Subject Matter: This proposed Regulation contains clear rules on the provision of intermediary services, by establishing a framework for their responsibilities. This includes to address the risks faced by their users and to protect their rights, as well as rules on specific due diligence obligations. Another focus is on the enforcement of the regulation, including the cooperation between the competent authorities. For the cross-border application of the obligations under this Regulation, a consistency mechanism, a new advisory group coordinating the activities of national authorities and of the Commission as well as direct enforcement powers for the Commission and the set-up of an information system facilitating information flows between Digital Services Coordinators is needed. Furthermore, the proposed regulation comprehends additional obligations for very large online platforms to manage systemic risks. Within five years from the entry into force of the regulation, and then every five years thereafter, the Regulation will be reviewed periodically, including by the Commission, in order to evaluate the effectiveness and efficiency of the measures, in the context of the application of the measures.

Increasing Cybersecurity

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Legislative procedure completed: On May 13th 2022, the European Parliament and EU’s member states agreed on the Directive on measures for a high common level of cybersecurity across the Union (NIS 2 Directive). Once published in the Official Journal, the Directive will enter into force 20 days after publication and member states will then need to transpose the new elements of the Directive into national law (press release).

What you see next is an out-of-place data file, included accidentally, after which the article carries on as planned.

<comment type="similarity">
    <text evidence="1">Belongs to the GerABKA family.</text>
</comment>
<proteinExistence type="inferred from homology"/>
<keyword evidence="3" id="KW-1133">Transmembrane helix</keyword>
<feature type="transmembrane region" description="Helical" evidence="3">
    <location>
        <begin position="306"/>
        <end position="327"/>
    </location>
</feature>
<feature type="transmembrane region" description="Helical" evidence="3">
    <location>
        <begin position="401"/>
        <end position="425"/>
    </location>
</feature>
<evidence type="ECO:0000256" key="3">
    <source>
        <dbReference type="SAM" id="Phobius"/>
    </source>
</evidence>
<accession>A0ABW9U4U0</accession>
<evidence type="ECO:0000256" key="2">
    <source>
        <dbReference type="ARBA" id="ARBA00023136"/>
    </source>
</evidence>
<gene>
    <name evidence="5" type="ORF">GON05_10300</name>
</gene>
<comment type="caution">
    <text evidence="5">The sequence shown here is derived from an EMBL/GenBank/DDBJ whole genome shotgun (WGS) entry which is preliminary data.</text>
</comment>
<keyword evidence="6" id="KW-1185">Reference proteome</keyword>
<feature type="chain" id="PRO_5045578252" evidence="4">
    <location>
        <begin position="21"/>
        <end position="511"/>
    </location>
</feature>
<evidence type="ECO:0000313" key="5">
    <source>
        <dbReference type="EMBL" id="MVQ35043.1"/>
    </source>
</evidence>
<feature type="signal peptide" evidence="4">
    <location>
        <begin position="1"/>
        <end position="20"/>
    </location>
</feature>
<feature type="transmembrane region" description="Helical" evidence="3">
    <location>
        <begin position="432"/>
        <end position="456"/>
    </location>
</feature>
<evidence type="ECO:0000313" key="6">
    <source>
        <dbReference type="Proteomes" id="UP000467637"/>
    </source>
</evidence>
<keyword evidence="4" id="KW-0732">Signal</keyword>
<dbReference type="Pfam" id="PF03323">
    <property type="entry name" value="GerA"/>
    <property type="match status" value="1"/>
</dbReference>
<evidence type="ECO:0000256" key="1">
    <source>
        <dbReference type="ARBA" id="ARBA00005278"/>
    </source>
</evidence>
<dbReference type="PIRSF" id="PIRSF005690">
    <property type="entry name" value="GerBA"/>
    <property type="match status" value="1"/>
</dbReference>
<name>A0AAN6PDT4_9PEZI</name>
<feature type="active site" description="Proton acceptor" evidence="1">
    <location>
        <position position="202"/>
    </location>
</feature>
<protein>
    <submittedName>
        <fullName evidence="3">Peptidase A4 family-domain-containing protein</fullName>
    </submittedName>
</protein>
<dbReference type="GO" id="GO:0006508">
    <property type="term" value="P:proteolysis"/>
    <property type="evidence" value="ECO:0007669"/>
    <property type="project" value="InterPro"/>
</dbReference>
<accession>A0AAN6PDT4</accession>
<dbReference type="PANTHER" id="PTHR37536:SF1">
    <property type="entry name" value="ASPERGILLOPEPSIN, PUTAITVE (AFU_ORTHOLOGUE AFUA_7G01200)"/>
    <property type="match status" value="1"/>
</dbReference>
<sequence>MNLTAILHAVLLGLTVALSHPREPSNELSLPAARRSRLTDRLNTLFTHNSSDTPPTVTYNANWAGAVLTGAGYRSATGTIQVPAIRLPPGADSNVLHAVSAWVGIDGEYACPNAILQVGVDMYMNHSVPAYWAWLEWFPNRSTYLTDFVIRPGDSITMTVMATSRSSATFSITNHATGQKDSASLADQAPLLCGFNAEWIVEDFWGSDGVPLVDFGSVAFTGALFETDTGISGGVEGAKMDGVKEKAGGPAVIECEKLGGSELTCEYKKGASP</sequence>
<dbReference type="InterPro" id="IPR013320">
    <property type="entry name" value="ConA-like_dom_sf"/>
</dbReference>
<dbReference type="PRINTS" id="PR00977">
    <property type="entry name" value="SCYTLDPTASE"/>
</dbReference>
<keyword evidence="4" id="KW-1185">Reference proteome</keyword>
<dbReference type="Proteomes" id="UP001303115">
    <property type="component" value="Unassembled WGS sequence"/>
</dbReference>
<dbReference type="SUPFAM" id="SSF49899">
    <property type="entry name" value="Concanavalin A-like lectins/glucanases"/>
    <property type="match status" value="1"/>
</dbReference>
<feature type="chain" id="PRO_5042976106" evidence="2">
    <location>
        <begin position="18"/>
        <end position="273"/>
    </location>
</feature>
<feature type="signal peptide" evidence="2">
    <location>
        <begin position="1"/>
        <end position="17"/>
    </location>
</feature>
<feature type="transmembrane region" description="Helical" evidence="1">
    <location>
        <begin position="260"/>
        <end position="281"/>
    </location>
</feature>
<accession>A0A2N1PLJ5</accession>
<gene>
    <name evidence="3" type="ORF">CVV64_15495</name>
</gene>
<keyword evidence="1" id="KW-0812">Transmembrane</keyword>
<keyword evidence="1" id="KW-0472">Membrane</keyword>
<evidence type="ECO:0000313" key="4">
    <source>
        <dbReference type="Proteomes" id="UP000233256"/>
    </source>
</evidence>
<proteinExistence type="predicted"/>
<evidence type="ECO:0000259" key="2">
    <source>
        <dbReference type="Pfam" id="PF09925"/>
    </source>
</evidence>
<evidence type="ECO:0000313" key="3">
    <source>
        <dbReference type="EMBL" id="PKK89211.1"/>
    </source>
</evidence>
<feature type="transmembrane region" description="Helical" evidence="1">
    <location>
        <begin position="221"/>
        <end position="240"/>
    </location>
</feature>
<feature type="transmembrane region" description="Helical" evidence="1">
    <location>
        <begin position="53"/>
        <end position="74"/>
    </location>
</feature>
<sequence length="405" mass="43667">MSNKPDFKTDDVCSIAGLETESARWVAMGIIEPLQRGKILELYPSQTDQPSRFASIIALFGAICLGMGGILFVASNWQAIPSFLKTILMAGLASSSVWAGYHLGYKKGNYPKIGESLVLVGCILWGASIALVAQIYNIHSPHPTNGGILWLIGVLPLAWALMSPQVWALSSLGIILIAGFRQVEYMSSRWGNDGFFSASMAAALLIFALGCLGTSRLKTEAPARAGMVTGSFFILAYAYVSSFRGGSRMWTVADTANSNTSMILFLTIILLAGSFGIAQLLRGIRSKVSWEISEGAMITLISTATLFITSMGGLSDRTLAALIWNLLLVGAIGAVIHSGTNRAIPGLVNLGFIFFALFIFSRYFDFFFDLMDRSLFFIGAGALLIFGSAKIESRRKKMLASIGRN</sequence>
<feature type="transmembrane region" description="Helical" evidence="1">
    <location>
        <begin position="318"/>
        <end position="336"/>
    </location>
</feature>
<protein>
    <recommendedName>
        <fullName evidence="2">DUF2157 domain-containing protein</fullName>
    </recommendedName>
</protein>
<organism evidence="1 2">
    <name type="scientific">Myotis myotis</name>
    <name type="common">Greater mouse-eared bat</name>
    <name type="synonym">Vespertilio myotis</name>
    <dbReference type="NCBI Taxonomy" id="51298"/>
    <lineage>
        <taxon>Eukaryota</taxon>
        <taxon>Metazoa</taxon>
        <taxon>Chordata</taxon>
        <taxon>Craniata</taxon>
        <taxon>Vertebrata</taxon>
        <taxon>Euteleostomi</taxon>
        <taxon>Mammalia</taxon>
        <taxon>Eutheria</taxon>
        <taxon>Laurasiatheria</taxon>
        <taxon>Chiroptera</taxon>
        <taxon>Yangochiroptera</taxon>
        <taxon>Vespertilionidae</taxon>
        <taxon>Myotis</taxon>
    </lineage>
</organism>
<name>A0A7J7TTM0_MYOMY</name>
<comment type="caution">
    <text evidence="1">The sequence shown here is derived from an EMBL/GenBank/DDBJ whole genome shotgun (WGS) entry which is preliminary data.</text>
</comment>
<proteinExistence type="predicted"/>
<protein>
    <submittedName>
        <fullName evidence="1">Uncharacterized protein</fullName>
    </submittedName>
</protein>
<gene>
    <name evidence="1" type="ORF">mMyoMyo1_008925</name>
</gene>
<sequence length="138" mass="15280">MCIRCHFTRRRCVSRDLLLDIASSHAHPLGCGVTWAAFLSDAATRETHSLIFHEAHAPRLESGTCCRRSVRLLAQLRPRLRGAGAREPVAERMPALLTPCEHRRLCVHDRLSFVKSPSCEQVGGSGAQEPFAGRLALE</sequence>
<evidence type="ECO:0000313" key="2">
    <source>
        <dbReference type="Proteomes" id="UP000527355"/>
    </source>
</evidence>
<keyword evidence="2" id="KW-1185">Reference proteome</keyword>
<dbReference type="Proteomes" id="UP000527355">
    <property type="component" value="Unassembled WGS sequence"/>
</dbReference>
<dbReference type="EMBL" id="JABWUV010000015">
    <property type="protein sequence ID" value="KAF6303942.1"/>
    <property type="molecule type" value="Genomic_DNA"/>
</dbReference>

Proposal: On the 16th of December 2020 the European Commission published a Proposal for a Directive on measures for a high common level of cybersecurity across the Union, repealing Directive (EU) 2016/1148 (press release).

Problem: The evaluation of the NIS Directive identified specific weaknesses including the low level of cyber resilience of businesses operating in the EU, the inconsistent resilience across member states and sectors as well as the low level of joint situational awareness and lack of joint crisis response. Thus, particularly with regard to the COVID-19 pandemic that further amplified these issues, the modernization of the existing legal framework that takes account of the increased digitization of the internal market in recent years and the evolving cybersecurity threat landscape, is needed.

Objective: The goal of the Cyber Security Strategy is to create a secure defence capability against cyber threats through enhanced digital services and tools. Improving the resilience and capacity to respond to security incidents of public and private entities, competent authorities and the Union as a whole in the field of cyber security and protection of critical infrastructure is also suggested. Thus, the revision aims to increase the cyber resilience of a range of businesses operating in the European Union across all relevant sectors, to promote equally strong resilience among sectors already covered by the Directive in the internal market, and to enhance common situational awareness and collective preparedness and response capabilities. Further, it aims to increase the trust of citizens and businesses in services and ensure a global and open internet. The planned safeguards are therefore also intended to protect European values, and in particular fundamental rights.